Via Ferrata at Honister, Lake District
The Iron Way not the Iron Lady
Like many outdoor activities I have attempted in my 44 years on this planet, the best moment of the Via Ferrata is when it’s all over. It was the same when I was sailing, windsurfing or skiing. Not because the attraction is unpleasant, but because my stomach finally stops churning and I feel a sense of completion.
Not going to be sick? Thank goodness for that
Ah, but while my stomach may have calmed down, my pants are chafing. During the initial instruction I was so nervous that I pulled the buckles of the harness too tight. I think I might have cut off the circulation to my legs. Well you can’t be too careful where there’s a mountain involved can you?
A mountain? I thought you were allergic to those?
Maybe I was. But not any more! At this attraction I have crawled along ledges of fear. I have harnessed myself to crags of danger. I have crossed bridges of terror. And here I am at the summit of contentment.
Ledges of fear? Really?
Ok, I’m exaggerating. At this point I have to confess I’m not even even on the new Xtreme version of the Via Ferrata and even that doesn’t have a ledge of fear. And even if it did have one, I’d probably be in the coffee shop having a latte while my husband or kids edged along it. But with or without a ledge of fear the Lakeland Via Ferrata is good family fun.
The kids can do either version if they are ten years old and 1 metre 30 in height. And there is no upper age limit. The Via Ferrata makes you feel that you could climb a mountain the hard way if you set your mind to it. It makes you feel the weather. It makes you feel what’s under your feet. It makes you feel bonded with the group.
What is a Via Ferrata anyway?
Tucked away near Buttermere, you wouldn’t even know it was here. Even when you reach the working Honister Slate Mine, you can’t really spot it. That’s because it winds high into the mountains, following the tracks made by slate miners in decades gone by. Since you’re asking, the word Via Ferrata comes from the Italian for “iron way.” It was invented in Italy during the First World War to move troops around the mountains. It is basically a series of iron rungs hammered into the mountain side along with man made bridges and guide ropes. There are many of them across Europe, a few in the UK and only one in The Lake District.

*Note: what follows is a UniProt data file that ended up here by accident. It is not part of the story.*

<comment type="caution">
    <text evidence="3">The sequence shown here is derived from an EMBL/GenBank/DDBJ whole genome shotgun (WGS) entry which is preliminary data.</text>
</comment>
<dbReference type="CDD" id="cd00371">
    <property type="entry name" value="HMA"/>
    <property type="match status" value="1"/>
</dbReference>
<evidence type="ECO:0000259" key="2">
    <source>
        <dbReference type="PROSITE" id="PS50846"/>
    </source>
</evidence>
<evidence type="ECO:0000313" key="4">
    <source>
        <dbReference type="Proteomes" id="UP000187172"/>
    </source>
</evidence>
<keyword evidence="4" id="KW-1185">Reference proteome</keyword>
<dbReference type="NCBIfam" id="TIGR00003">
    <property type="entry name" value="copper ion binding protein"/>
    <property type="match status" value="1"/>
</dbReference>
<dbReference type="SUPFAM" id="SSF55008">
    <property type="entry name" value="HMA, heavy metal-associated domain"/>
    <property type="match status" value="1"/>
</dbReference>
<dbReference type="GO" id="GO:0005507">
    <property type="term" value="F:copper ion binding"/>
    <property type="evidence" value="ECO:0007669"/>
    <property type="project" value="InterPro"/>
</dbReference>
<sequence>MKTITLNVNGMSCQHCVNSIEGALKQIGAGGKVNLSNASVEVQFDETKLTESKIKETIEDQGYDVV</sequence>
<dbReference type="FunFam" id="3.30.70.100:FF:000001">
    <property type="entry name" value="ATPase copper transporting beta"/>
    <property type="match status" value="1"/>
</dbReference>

Can anyone do it?
If you are an experienced climber, I imagine Via Ferrata would bore you to tears. But if you’re not sure you have a head for heights, are unskilled or just fancy giving climbing a go, then it’s worth the drive into the English Lakes (or a bus ride if you’re feeling more sustainable.) On this sunny day we are guided by the chatty and informative Johny Rastoaca who assures us conditions aren’t always so friendly this side of the pass, “It can be sunny in Keswick yet look like Mordor over there,” he smiles, pointing into the hills. As if on queue the mountain rescue helicopter zooms over, and it doesn’t look like its on a training mission.
What does Via Ferrata involve? Apart from rungs
Cow tails and karibiners (or krabs if you’re cool). Two of each. The cow-tails are attached to your harness while the karabiners (attached to the other end of the cow tails) clip onto the safety wire as you climb protecting you in the (unlikely?) event of a fall. Johny shows us how to clip our krabs on, checks we understand the importance of this and then bounces ahead like a mountain goat, leaving the three of us in the group tentatively clipping and unclipping as we head up the bouldery path, cross a scary bridge and send down gentle showers of scree.
As we move up the old miners’ footpath on Fleetwith Pike (to 2126 ft), I’m not sure whether to look down or not. I try to imagine I am one of the original miners, doing this in the winter, without a decent waterproof, with a pile of slate in my hand. It all feels a bit exposed and I conclude that I’d rather have been a Victorian dentist inflicting pain on others.
That’s a bit worrying! Moving on, are summit views worth it?
The views are spectacular at the summit. Our efforts are rewarded with a scene that includes the classic Cumbrian lakes way down beneath our feet and classic peaks all around our heads. It’s wild. There is no bird life (apart from the helicopter). There are hardly any trees. There are few other people. Just mountains. And me. And my sense of achievement. I take off my hard hat to let my head swell properly but I keep my harness on. I think I look good in a harness. Blood circulation is surely overrated.
Have you done something that put your heart in your mouth?
This post is part of our Family Adventure Capital Season. We’re exploring different ways families can adventure together in and around Cumbria, sharing ideas and inspiration to encourage families to get out, get active and adventure together.
Got some ideas for things we should try? Let us know.
You might also like these other posts about adventures in Cumbria:
- Finding tranquillity in busy places – Roving Tai Chi around Windermere
- “What is an Adventure Capital?” we asked Cumbria Tourism
- Climbing the Walls: Ever tried family climbing? Keswick Climbing Wall
- Bushcraft survival expert Woodsmoke shows us firelighting
- A special proposal for Leap Year: 29ers in Keswick
- Counting Sheep.. in Cumbrian: Yan, Tyan, Tethera..
- Lake District hills with no sweat and no tears… Electric Bike Network
- Our blue sky, go green, 10 point, Go Lakes travel plan!
- Helen Skelton at Keswick Mountain Festival
- In a tent with Chris Bonnington at Keswick Mountain Festival
- Adventure! on the timetable in Cumbrian Adventure Schools
- Night hiking on Catbells to light a Jubilee Beacon
Disclosure Note: Thanks to Jan and Johny at Honister Slate Mine for organising access to the Via Ferrata to enable us to bring you this story.